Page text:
- Paperback: 76 pages
- Publisher: CreateSpace Independent Publishing Platform (January 17, 2012)
- Language: English
- ISBN-10: 1467930415
- ISBN-13: 978-1467930413
- Product Dimensions: 8.5 x 0.2 x 11 inches
- Shipping Weight: 9 ounces (View shipping rates and policies)
- Average Customer Review: 26 customer reviews
- Amazon Best Sellers Rank: #1,333,521 in Books (See Top 100 in Books)
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Congruent Exercise: How To Make Weight Training Easier On Your Joints Paperback – January 17, 2012
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About the Author
Bill DeSimone is an experienced personal trainer, having started in 1983 at the Sports Training Institute in New York City, and now with his own studio, Optimal Exercise, in Cranbury, New Jersey. Along the way, he was certified by both the NSCA and ACE, and worked in corporate, commercial, academic, and private settings. His own training-induced injuries led to his unique approach, applying textbook biomechanics to conventional free-weight and machine instruction. He first presented this material in a manual, Moment Arm Exercise, in 2004; and since then, in a series of videos on You Tube; at conferences for the NSCA, Club Industry, and High Intensity Training; and as in-services for studio and gym staff. In addition to one-to-one training in the studio, Bill consults with individual trainees worldwide. Via video, Bill reviews the trainee’s form on the equipment available to the trainee and provides an email or telephone consultation. Bill’s presentation, “Basic Biomechanics for Weight Training”, is available for conferences and staff training. Contact Bill at firstname.lastname@example.org. For new video and updates, subscribe to the Congruent Exercise You Tube channel and Facebook page.
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26 customer reviews
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Here's the idea of this book in a nutshell: try to find the best of both worlds -- effective exercises that are also low-risk to joints and ligaments. Going to the gym is supposed to improve your sports performance, health, fitness, etc -- not put those things at risk. Oh, and just because the way you exercise doesn't hurt NOW, doesn't mean you won't wake up 10 or 20 years from now with joint problems. (When it's too late to do anything about it.)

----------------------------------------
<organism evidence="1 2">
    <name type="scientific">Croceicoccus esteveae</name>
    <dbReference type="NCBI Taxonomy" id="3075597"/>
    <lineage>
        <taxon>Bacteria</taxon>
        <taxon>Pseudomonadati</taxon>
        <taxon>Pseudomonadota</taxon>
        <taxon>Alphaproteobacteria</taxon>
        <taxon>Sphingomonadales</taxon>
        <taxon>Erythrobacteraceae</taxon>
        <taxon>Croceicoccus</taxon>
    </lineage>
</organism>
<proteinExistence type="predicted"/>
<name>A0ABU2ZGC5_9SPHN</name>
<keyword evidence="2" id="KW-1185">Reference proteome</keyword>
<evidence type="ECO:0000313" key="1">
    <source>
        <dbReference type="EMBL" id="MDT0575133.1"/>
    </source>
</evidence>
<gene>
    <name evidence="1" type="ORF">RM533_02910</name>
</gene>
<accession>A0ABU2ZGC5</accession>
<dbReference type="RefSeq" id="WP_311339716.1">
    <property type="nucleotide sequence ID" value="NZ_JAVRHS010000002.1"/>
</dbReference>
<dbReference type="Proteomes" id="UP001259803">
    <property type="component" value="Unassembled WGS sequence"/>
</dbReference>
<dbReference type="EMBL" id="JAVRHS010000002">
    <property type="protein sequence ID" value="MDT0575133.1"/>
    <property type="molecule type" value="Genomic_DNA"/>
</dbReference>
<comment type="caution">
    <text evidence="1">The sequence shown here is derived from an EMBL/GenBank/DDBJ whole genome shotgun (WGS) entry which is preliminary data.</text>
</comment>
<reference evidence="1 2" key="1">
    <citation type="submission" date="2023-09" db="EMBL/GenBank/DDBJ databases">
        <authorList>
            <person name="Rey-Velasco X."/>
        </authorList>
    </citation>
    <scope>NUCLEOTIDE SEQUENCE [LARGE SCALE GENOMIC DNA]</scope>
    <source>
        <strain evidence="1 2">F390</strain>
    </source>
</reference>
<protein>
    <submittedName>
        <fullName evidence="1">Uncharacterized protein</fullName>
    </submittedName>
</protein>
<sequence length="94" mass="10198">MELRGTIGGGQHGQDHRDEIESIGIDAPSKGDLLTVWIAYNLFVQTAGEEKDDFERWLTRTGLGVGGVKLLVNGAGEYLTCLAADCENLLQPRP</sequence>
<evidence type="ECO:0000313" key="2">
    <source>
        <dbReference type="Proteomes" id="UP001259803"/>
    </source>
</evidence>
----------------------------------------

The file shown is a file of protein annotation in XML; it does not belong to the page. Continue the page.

Instead of *reading* this book and judging it intellectually, I challenge you to test it out for yourself! Try these methods for a few weeks. I think you'll notice a difference.
I was skeptical at first, too. Give up deadlifts? Sacrilege! After a few weeks though, I have to admit that my body is feeling better, and instead of "going downhill" like I feared I would, I'm actually gaining strength. It turns out that "soreness" I thought was a sign I had done a great workout was actually joint inflammation. With that gone, I can actually work out MORE because I'm not spending so many days recovering between workouts.
Anyway, that's my experience. I think if you've searched for this book at all you should try these methods for yourself -- that's the only real way to prove it works. I think you'll be surprised.
-1 star only because I wanted the book to be longer!
Bill DeSimone has put together an intelligent, logical book that flows from his long experience as a trainer and from his study of biomechanics to address his own injuries. He lays out the how and the why in Congruent Exercise. Exercises are described and are linked to his youtube channel for viewing.
I'm applying his ideas in my own training, and have nothing but good things to say about the results. Well, other than I wish I knew some of these things years ago, and had been smart enough to apply them. Macho stubbornness resulted in a list of aches and pains that were probably all avoidable.
This book should be on the shelf (or Kindle) of everyone serious about exercise.
DeSimone, who seems to know more about the biomechanics of the human body than almost anyone alive, explains in detail the problems with many common gym exercises, and either how to fix them, or what movements to replace them with.
While this book is essential reading for anyone who lifts weights, I especially recommend it to young people who are just beginning their training careers. The best "cure" for a serious injury is...not to have it in the first place.
If you have some anatomical knowledge beforehand, that would enhance your understanding. If you don't, it's ok - this book has great gems that will make it worth for anyone seeking to broaden their understanding of the body and it's functional patterns.
Regards from a manual therapist and strength training advocate.